2. Brad, as you know I share much of your skepticism about Ruf. But 18? Obviously there is a chance of a complete flame out, and I agree his “peak” likely will be short given the late start. But let’s say he ends up being a 10 WAR player for his career – not certain by any means, but I think a reasonable ball park estimate. Are there really 17 players in the system whose “expected value” is that high? I don’t see them. I could see a ranking as high as 8 – 5 seems too high to me – I would probaly slot him just outside the top ten – but at 18 he would be behind some players who have at the same time lower upside and are much further away from the majors than Ruf is.

      1. Just to further engage your expectations regarding Ruf, even setting aside the possibility that he is better than terrible in left field, if he hits for power with at least a decent BA and BB%, he’s going to get a chance to play first base for someone. I don’t see him as a star by any means, but as a first baseman especially, 4 years of 2 WAR play followed by 2 years of 1 WAR play seems to me to be an entirely reasonable expectation. Heck, Morse, who we agree is nothing special, already has 6 WAR.

        1. I think 10 WAR is optimistic because the comp I see for him is Bryan LaHair, who put up a .327/.393/.525 line in AAA at age 23. Ruf is in the 14-18 range for me, and the answer do I see the guys in front of him who can do it, yes. I think he has near identical value in my mind to Aumont and DeFratus (who both could average 1-1.5 WAR a season for 4+ years), the AA/AAA starters aren’t spectacular but they all have a higher ceiling and then I will take the high upside arms and bats who could contribute my estimates of Ruf’s total value in a season or two.

          1. +1
            A career 10 WAR is very optimistic. On nearly every legitimate comp I’ve seen, the player had a peak season of 2.0 WAR and 2 to 3 more seasons of 1-1.5 WAR. I’d put him at about 6 WAR.
            Ruf is #13 on my list.

      2. I’m of the mindset that the lower system bats, (Greene and Cozens) beat him out because they are playing OF now and show a bit of athleticism on the base paths and scouting says they have big-time power – maybe Ruf should eb ahead of those two guys, and maybe Austin Wright because we aren’t sure he can stick as a starter, (and he would likely not be a closer at any point and hence not very valuable). But that puts him no higher than 15 on my list, behind Aumont and DeFratus, who can easily keep pace with what I think is a high estimate for Ruf’s WAR at 6, Waston and Gueller for their potential as starters based on scouting, Asche Franco Pettibone Martin Tocci who I think aren’t out of line to argue, and Valle, who is good enough on defense and will hit a couple HR, and is young enough and close enough that he’s probably got Ruf beat at 6 WAR.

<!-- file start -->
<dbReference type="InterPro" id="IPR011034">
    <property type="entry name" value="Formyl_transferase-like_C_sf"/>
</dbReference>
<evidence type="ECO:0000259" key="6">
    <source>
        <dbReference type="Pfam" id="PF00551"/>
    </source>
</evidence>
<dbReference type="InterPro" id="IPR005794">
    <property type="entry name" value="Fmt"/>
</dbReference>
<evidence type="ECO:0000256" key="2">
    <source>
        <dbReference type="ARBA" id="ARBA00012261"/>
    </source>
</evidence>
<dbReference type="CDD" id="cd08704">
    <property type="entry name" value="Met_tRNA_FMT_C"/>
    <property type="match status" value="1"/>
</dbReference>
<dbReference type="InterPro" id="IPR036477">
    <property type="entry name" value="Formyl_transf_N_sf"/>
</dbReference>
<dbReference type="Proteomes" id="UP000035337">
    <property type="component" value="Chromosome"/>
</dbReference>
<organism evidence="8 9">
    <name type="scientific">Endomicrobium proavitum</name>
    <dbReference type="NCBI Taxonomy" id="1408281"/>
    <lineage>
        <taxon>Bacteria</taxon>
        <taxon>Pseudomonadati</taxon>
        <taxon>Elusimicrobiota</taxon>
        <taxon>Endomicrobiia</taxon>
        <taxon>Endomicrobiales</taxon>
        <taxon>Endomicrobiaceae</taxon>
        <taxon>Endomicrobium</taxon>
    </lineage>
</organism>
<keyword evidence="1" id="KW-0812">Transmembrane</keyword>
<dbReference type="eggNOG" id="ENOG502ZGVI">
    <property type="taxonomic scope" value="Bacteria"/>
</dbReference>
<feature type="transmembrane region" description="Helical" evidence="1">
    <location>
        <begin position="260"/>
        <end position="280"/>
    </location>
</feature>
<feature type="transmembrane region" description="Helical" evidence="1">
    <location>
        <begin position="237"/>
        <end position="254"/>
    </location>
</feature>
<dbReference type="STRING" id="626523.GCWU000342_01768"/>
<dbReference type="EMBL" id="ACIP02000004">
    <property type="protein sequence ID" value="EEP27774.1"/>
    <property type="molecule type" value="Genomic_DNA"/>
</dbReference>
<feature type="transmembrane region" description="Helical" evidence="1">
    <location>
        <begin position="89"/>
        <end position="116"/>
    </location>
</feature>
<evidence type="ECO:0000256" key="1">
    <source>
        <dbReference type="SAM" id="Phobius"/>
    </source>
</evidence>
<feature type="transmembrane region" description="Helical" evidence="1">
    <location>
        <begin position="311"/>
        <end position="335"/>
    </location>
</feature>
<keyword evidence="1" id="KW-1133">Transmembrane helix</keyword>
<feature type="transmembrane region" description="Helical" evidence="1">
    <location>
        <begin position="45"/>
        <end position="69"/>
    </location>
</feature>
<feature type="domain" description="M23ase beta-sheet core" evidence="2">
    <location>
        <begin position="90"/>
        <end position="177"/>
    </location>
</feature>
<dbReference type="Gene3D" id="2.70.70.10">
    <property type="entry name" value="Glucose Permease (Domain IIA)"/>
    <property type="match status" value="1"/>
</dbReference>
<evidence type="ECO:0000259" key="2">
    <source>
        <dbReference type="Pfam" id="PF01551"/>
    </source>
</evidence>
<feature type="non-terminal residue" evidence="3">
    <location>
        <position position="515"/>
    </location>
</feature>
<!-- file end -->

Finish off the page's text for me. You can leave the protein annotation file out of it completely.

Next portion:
I see Ruf as being bad enough on defense early in 2012 and maybe always that he is kept off the field for any contending team – he could have more value to the Phillies as a trade chip if he gets a RyHo injury for a month and a half to show he can hack it at 1B. If his defense looks passable this spring, then I would absilutely move him up my list before opening day. We just have too little info about his OF defense other than people hoping he doesn’t spike himself three times a week.

        Ok, that last bit was harsh.

        1. On the last point, I’m reminded of a video snippet of his fielding someone posted in an effort to show that he wasn’t that bad. And he looked SO lost out there. I think he’s better than that (he looked somewhat better during his September call up), and it’s even possible that that initial image is burned overly brightly in my mind, but man he did not look like someone who belonged out there.

          1. Manager in Venezuela, cannot recall his name at this moment, said he is more then adequate in LF. Now if he has said he was a ‘work in progress’ or something like ‘it is a challenge for him right now but with his great work ethic…’, then I would be more worried.